According to a recent report by the Kansas Health Institute (KHI), 3 out of 10 Kansans currently do not have access to adequate, high-speed internet. While this creates challenges even in the best of times, the global COVID-19 pandemic exposed our state’s digital divide and the resulting inequities created.
Lack of high-speed internet access impacts people from all walks of life, and the disparities can be seen according to geography, race/ethnicity and income. These issues were especially troubling as school districts across the state turned to remote learning and many healthcare services changed to telehealth appointments.
“The reason why this disparity is important are the long-term effects,” said Emily Burgen, an analyst for KHI. “Students who had to go without school (because of not being able to access remote learning) are going to have lower educational outcomes. People who are missing medical visits might be missing important treatments.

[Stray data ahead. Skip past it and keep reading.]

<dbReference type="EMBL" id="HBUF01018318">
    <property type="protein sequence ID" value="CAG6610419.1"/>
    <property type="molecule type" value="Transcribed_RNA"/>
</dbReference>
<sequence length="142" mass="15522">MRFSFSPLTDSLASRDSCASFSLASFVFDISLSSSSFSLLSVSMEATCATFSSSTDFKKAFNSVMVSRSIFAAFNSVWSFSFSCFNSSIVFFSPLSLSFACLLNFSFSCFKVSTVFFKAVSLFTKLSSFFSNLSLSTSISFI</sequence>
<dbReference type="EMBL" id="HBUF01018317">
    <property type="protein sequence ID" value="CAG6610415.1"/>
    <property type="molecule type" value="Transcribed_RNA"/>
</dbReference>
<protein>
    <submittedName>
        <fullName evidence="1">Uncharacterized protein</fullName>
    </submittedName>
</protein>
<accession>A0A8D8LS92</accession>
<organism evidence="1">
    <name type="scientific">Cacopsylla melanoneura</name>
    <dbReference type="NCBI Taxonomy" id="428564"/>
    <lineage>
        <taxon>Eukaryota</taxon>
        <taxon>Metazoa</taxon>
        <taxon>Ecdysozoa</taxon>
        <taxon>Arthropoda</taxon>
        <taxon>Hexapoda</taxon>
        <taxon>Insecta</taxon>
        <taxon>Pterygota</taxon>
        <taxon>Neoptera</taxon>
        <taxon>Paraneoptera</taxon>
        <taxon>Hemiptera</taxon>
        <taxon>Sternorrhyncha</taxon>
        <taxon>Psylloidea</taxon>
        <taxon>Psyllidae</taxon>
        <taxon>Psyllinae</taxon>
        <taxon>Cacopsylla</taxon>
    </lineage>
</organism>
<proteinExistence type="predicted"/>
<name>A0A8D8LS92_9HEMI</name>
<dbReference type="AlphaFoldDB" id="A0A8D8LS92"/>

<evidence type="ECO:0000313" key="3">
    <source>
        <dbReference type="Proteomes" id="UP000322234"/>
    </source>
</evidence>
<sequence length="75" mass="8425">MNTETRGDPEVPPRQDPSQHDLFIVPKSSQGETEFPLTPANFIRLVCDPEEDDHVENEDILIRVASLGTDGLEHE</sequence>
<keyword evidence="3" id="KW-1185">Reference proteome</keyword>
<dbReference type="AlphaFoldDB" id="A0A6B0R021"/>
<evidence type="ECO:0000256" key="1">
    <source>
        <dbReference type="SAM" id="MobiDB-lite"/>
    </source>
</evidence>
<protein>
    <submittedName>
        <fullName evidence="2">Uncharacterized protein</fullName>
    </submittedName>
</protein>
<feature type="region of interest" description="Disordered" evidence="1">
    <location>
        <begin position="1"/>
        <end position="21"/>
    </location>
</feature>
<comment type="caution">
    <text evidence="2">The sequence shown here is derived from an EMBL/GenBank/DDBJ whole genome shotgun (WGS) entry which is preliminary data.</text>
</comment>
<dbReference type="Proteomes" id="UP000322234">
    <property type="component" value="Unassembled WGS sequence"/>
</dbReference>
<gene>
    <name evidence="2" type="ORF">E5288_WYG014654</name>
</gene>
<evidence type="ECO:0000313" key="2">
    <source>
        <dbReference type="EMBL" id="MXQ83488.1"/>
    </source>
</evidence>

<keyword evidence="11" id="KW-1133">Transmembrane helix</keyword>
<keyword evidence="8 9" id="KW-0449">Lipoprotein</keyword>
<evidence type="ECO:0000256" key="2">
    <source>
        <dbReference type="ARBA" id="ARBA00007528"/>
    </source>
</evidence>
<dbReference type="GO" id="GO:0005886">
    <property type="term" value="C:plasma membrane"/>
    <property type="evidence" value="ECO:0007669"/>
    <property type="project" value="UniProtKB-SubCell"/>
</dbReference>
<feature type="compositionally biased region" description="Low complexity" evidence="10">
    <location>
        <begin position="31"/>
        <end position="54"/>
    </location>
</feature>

“If we don’t start taking steps to improve the situation now, then we might get to a point where the gap is so wide between those with and those without internet access that we’re unable to eventually create equity,” Burgen said.
KHF is looking to help with those initial steps toward equity, and earlier this year released the Kansas Digital Equity and Inclusion Collaborative Request for Proposals (RFP). This RFP focused on engaging collaborative partners to advance equitable digital access and literacy among families of color, low-wage worker households and others experiencing greater systemic barriers that contribute to the wealth gap. The four grantees for this initiative will be announced in mid-July. Be watching the KHF website for those details.
And, to learn more about some of the digital divide issues currently facing Kansas, please watch the video above.
Learn more about the latest Foundation news, grant opportunities, stories and health articles by signing up for KHF’s e-newsletters. Join today!